23 Sep 2020
A lecturer from the Royal Agricultural University (RAU) is a finalist in a photo competition highlighting the importance of soil biodiversity from the Food and Agriculture Organization (FAO) of the United Nations.
The photo and video competition from the FAO and its Global Soil Partnership was created to promote and give visibility to the importance of soil organisms and raise awareness on the urgency of protecting soil biodiversity.
There were 700 submissions to the competition from over 50 countries. Dr Felicity Crotty, a Lecturer in Soil Science and Ecology at the RAU, is one of only five finalists in the ‘Meso and Microfauna’ category.
Her photo shows a false scorpion (moss neobisium pseudoscorpion), a tiny predator that lives within the soil and litter layer, ensnaring a symphypleona springtail (Collembola), part of the mesofauna, key to decomposition and nutrient cycling within soil.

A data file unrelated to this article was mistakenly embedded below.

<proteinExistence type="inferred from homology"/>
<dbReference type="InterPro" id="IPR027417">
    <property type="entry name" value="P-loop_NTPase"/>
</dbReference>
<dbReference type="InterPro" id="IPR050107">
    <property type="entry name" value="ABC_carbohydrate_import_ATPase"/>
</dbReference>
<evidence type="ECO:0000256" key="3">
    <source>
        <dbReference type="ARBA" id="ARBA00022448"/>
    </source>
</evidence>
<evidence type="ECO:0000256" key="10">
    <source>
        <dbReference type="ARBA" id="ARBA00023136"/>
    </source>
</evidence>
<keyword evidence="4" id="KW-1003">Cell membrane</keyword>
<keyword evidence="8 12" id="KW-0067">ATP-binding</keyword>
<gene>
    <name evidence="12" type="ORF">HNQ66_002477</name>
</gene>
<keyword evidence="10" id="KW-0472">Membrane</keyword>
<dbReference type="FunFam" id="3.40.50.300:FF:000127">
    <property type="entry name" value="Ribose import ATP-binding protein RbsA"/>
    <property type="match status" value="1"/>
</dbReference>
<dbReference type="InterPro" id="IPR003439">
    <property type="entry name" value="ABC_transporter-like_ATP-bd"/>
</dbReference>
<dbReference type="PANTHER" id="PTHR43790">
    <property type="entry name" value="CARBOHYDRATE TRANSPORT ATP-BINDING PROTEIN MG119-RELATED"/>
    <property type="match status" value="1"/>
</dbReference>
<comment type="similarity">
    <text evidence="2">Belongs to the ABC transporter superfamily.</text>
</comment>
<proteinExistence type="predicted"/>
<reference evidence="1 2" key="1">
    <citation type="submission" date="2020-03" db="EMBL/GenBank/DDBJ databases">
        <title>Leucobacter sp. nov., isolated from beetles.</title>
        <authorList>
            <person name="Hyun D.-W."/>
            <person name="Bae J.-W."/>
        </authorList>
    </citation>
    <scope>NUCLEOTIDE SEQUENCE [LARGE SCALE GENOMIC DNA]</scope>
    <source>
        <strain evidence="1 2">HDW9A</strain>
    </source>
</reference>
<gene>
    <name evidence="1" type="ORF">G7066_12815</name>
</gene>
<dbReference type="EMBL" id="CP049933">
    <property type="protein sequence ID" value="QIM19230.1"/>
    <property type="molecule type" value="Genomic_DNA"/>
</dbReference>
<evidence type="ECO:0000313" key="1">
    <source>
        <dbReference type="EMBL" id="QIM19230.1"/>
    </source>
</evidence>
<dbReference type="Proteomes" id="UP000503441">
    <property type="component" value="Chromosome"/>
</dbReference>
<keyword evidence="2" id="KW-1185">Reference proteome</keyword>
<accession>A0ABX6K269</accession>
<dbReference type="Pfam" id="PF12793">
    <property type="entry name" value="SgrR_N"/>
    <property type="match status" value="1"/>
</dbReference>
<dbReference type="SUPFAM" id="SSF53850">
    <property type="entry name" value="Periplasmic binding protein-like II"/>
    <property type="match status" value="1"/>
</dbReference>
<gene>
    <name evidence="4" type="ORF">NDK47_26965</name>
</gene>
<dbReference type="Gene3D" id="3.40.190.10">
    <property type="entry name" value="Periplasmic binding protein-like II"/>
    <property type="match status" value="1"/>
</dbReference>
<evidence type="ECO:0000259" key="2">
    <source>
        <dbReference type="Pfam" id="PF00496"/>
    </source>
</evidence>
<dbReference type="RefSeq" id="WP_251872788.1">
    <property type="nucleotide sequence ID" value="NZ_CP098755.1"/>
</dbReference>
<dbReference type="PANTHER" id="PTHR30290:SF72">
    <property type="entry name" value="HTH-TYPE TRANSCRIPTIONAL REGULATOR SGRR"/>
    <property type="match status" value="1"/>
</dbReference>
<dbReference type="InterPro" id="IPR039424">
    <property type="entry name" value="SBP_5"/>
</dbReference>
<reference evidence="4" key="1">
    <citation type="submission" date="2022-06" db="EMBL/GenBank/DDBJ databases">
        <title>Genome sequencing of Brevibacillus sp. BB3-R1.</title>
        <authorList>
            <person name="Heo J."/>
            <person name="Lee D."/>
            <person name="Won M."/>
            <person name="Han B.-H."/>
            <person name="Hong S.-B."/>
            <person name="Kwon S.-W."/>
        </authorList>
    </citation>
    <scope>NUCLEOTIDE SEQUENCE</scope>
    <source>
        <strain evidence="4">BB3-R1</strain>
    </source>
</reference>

Dr Felicity Crotty, who is based in the School of Agriculture, Food and the Environment at the RAU, said: “The predation of the springtail by the pseudoscorpion occurred just before they fell into a pitfall trap, so I was able to preserve the encounter as it happened. I am delighted to be a finalist in this competition. It is very important to me to increase everyone’s knowledge of these tiny creatures that are often overlooked within the soil.
“The ‘Meso and Microfauna’ category relates to small invertebrates of less than 2mm body width, which are barely visible to the naked eye, but incredibly important to the functional ecology of the soil habitat,” she explains.
All photos within the competition are open to a public vote Facebook until Wednesday 30 September. The winning photos in each category will be the ones which gain the most ‘Likes.’
You can ‘Like’ Felicity’s photo on the FAO’s Facebook page and view the other entries.
Winners will be announced on 30 September.